Daynes Music’s longevity can be put down to a forward-thinking attitude that has passed down the generations. “Our company slogan for many years was ‘Everything in Music’. We pioneered radio, TV, stereo, and shipped music all around the world. Nowadays our industry is very specialised,” continues Daynes, who is enthusiastic about the firm evolving as the “new old-school” — embracing technology being key to its continued success.

Daynes has found great success with PNOScan, a method of turning a piano into a digital keyboard. “We have taken this product to the highest level. Daynes is working with international piano competitions, music authors, teachers and cool kids to promote the ability to plug your computer into an acoustic piano and use new programmes that promote Steinway piano sales.

“We have added PNOScan to almost every piano we have sold in the last two years. The word is getting out! Now young teens are bringing in their iPads to plug them into a Steinway.” Daynes gives praise to his Vice President, Kerwin Ipsen, for pioneering this exciting development.

It’s not just youngsters who are being won over by the new technology. Daynes tells the story about a couple, Ian and Anette, who came in looking for a used Steinway. “We had a very nice B in the warehouse, with carved legs and sides, made in the 1940s. It had one small crack in the soundboard, with the dark mahogany needing refinishing, action parts and strings. Anette called it a ‘funky’ piano.

“Money was no object but Ian said she couldn’t have it! Too big, needed work etc. The next day I talked him into seeing PNOScan. We pulled up ‘Home Concert Extreme’ and a keyboard appeared on the bottom of the laptop screen showing him in red where to put his finger. The orchestra played until he found the next red marked key. ‘We need this on our Steinway,” he said. Anette looked confused. ‘You know,’ he went on, ‘the one in the warehouse... the funky one.’


A Steinway & Sons piano isn’t just a beautiful instrument, it is also a shrewd investment. Steinways normally sell on for 85 per cent of the price of a new piano. And because they can last for over 100 years if properly cared for, you could find yourself making your money back in time. That’s why it made sense for the Imperial Hotel, New Delhi, to find the extra budget to buy its new Steinway Model S.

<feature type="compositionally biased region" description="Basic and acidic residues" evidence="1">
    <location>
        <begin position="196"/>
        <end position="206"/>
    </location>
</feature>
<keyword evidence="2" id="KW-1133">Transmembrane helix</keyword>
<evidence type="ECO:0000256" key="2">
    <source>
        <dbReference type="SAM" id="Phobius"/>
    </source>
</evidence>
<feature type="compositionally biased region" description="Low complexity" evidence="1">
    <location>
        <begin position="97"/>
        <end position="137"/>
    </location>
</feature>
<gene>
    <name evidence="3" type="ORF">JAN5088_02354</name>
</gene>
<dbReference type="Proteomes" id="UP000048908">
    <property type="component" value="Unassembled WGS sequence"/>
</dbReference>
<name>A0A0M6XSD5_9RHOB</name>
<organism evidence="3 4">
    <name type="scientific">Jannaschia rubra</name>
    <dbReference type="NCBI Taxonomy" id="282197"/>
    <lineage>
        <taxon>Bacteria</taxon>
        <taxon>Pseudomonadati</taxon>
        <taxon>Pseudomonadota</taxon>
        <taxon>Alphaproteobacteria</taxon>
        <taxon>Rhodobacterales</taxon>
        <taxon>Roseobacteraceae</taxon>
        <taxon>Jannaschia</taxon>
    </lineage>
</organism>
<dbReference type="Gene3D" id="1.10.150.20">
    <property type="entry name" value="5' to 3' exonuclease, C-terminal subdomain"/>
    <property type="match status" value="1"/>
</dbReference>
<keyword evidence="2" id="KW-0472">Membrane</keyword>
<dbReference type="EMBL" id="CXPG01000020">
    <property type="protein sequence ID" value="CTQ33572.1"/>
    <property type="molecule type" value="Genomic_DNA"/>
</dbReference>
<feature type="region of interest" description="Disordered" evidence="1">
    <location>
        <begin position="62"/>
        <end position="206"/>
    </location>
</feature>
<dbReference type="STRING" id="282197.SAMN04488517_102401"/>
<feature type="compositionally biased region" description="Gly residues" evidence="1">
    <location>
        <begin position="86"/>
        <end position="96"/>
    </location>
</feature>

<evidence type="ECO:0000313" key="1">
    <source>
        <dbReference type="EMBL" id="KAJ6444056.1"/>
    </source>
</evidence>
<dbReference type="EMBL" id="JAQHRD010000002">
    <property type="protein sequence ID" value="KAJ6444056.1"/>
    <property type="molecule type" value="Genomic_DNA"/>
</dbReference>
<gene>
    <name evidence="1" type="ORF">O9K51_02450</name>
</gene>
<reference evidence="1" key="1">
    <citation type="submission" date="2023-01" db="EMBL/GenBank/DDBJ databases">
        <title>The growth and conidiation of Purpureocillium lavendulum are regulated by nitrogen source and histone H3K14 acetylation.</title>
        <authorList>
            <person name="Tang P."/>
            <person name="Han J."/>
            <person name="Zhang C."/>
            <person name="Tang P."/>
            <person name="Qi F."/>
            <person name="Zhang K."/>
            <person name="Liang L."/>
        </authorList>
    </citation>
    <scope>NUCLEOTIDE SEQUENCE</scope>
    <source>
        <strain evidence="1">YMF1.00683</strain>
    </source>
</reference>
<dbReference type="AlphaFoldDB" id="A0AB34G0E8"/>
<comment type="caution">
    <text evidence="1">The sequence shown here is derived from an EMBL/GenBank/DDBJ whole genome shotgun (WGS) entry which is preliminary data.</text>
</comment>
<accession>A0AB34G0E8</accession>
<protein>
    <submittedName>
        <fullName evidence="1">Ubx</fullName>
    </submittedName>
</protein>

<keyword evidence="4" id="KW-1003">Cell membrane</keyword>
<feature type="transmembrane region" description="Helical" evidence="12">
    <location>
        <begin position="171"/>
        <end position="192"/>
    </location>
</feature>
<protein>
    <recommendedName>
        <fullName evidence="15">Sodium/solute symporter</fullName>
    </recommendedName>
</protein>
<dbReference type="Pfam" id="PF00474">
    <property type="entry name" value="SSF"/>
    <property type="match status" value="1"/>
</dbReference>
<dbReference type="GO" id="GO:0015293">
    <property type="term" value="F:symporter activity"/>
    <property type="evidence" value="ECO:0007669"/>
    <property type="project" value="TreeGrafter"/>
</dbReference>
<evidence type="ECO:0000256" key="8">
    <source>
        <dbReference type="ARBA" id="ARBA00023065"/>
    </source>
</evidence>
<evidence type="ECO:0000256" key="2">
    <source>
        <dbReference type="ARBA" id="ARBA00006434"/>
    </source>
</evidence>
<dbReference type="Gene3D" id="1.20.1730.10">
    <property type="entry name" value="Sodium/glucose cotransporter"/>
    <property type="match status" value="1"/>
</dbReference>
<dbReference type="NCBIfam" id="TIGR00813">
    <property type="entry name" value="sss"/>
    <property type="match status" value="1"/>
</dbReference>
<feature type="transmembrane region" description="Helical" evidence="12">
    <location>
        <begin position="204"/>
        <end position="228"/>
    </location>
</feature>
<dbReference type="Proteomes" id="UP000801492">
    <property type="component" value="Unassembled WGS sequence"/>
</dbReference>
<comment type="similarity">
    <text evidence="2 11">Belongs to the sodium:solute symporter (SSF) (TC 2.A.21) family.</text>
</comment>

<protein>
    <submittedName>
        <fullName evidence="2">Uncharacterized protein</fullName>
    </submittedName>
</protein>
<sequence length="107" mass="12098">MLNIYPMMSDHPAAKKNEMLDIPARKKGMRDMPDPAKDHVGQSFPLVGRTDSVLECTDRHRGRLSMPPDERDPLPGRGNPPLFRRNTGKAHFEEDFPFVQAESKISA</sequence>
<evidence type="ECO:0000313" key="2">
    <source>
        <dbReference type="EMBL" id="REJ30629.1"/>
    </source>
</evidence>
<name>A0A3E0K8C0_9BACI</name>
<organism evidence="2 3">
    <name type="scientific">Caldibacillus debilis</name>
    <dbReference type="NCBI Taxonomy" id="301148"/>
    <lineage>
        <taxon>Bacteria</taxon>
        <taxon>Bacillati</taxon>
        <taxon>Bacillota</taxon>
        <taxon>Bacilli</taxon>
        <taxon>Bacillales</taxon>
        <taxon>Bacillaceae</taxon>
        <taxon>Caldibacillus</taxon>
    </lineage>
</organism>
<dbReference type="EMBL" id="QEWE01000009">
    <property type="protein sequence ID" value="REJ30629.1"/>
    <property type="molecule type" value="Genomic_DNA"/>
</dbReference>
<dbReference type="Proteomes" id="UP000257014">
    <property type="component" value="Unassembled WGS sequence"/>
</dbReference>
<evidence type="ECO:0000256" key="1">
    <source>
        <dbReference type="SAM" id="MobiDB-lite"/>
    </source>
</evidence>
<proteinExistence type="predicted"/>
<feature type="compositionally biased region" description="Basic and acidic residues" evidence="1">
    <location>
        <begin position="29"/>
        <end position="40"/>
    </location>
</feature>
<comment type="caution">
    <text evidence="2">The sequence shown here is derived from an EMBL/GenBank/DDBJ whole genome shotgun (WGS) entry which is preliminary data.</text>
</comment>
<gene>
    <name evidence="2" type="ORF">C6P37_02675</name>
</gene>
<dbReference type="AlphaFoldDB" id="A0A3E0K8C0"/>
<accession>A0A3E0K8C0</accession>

It helps to have a bank that understands the value of art and beauty, such as Swiss private bank Lombard Odier, which manages investments for private and institutional clients and pays particular interest to their long- term ambitions and hopes, from owning an outstanding musical instrument to sponsoring music at the highest level.
With the right planning and advice, that new Steinway need not be a pipe dream.

“We refinished, rebuilt and delivered it to them in their beautiful home. It is a treasure for Ian and a centerpiece for Anette.”

Daynes, who helped launch the Gina Bachauer International Piano Competition in 1976 by donating a Steinway piano worth over $50,000 to the winner, is proof that longevity comes from embracing the new, and he is passionate about nurturing young pianists. His latest venture is UPlay, a collaboration with the University of Utah and music software developer ePiano, which takes the form of an online piano lab for elementary schoolchildren. UPlay offers kids who would not normally have the privilege of access to a piano a chance to learn the instrument online.

“Our store is now 150 years old and I am 74. If we do not join our world, we will be left behind,” he says. And then with characteristic determination he proclaims, “We will not be left behind!”